Learn English as it is really spoken, not what the textbooks say.
BSc(Hons) Computation, specialising in computational linguistics
Member of the Institute of Electricians and Technicians (i.e. a qualified electrician)
I don't tend to have much other paperwork. I am more practical. I think I have a certificate somewhere saying I can speak Hungarian. Certificates are not important:being able to get by in a language each day is more important. The rest is what dictionaries are for.
I got 140 in Scrabble the other day, for DRESSING over two trebles. Not even a very high scoring set of tiles. Seeing patterns is how you learn language.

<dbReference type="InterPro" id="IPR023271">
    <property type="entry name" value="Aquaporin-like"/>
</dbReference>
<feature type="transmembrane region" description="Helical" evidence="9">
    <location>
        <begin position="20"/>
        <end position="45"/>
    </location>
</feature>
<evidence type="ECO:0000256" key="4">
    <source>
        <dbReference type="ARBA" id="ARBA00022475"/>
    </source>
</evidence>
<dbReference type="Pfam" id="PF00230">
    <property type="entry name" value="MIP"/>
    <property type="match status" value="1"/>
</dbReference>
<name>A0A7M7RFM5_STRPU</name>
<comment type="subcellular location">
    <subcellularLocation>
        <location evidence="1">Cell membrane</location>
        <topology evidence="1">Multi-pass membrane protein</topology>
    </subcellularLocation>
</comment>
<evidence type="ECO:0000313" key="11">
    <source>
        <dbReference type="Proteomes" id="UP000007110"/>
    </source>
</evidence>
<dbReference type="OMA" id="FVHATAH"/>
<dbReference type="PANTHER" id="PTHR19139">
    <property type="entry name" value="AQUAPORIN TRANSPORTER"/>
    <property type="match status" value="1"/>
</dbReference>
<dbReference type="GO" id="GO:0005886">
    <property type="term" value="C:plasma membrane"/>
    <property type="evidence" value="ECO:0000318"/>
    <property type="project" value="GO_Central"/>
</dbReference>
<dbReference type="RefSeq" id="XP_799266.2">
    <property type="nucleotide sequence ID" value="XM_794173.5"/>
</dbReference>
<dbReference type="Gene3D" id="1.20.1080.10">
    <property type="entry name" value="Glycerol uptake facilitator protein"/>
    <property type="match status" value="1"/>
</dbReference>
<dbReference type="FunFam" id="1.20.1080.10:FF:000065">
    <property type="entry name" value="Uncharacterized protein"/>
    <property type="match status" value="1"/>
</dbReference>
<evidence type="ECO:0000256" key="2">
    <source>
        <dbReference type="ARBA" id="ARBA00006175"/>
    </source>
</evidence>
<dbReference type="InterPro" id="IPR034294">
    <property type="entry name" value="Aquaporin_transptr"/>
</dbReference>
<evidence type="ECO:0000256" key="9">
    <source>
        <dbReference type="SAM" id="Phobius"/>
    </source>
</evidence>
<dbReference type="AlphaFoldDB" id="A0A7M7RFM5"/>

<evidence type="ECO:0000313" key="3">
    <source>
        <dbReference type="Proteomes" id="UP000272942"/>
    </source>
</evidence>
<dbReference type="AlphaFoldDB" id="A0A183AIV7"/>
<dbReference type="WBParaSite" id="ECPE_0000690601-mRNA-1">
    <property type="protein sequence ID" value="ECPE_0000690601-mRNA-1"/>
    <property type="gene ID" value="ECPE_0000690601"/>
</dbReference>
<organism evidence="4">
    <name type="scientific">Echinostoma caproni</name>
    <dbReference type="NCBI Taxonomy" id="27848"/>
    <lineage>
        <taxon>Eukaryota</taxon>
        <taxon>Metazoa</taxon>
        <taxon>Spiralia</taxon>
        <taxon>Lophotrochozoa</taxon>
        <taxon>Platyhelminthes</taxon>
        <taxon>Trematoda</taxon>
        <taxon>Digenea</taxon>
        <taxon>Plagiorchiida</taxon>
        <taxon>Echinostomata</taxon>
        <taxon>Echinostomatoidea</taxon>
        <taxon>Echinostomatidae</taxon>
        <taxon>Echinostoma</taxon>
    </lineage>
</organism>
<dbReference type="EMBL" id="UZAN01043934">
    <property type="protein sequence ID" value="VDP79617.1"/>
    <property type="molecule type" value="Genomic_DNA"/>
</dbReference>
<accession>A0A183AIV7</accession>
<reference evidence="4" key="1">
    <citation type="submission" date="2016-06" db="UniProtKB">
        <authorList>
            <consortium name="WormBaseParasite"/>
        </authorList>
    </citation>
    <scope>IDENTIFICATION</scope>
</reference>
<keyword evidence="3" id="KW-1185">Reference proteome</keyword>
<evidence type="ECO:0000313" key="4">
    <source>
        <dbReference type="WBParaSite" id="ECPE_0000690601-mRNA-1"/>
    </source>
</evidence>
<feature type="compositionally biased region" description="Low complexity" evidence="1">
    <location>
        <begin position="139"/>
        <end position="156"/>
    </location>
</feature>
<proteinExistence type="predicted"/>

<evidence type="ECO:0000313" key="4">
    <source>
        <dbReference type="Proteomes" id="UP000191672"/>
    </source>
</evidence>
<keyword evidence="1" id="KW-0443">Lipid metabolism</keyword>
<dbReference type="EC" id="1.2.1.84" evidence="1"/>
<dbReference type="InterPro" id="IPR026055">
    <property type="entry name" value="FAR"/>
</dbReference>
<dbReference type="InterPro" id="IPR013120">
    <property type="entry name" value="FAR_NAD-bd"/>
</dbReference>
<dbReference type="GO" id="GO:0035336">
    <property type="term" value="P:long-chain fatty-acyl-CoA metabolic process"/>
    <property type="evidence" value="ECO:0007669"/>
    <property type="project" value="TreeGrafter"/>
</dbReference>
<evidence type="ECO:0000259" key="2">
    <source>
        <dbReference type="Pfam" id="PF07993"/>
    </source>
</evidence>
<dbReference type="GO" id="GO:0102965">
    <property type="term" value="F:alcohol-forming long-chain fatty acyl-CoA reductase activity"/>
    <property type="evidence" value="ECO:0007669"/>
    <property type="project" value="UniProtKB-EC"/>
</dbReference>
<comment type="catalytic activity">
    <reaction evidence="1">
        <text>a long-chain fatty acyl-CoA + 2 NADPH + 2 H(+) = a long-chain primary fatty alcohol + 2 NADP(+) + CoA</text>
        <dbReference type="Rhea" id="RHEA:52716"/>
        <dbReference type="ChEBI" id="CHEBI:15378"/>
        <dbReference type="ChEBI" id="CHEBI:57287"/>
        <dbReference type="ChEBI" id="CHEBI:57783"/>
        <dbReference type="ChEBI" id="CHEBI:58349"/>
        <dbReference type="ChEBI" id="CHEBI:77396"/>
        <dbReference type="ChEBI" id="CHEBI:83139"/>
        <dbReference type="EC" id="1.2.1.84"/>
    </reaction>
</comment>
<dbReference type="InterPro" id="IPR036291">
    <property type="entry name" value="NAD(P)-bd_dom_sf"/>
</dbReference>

Experience: 15 years
I am a native English speaker living in Hungary. I speak several other languages besides English and Hungarian. I have a lot of textbook resources old and new for how English should have been spoken (e.g. Fowler, Gowers, Partridge and so on). I can also do some deaf sign language and tic-tac on a racecourse (Hungarian: hippodrome). This is useful because language is a living thing, it is not encoded in a textbook. Sometimes I edit at Wiktionary, more often at Wikipedia. Edit, by the way, is a back formation from latin "Editor"!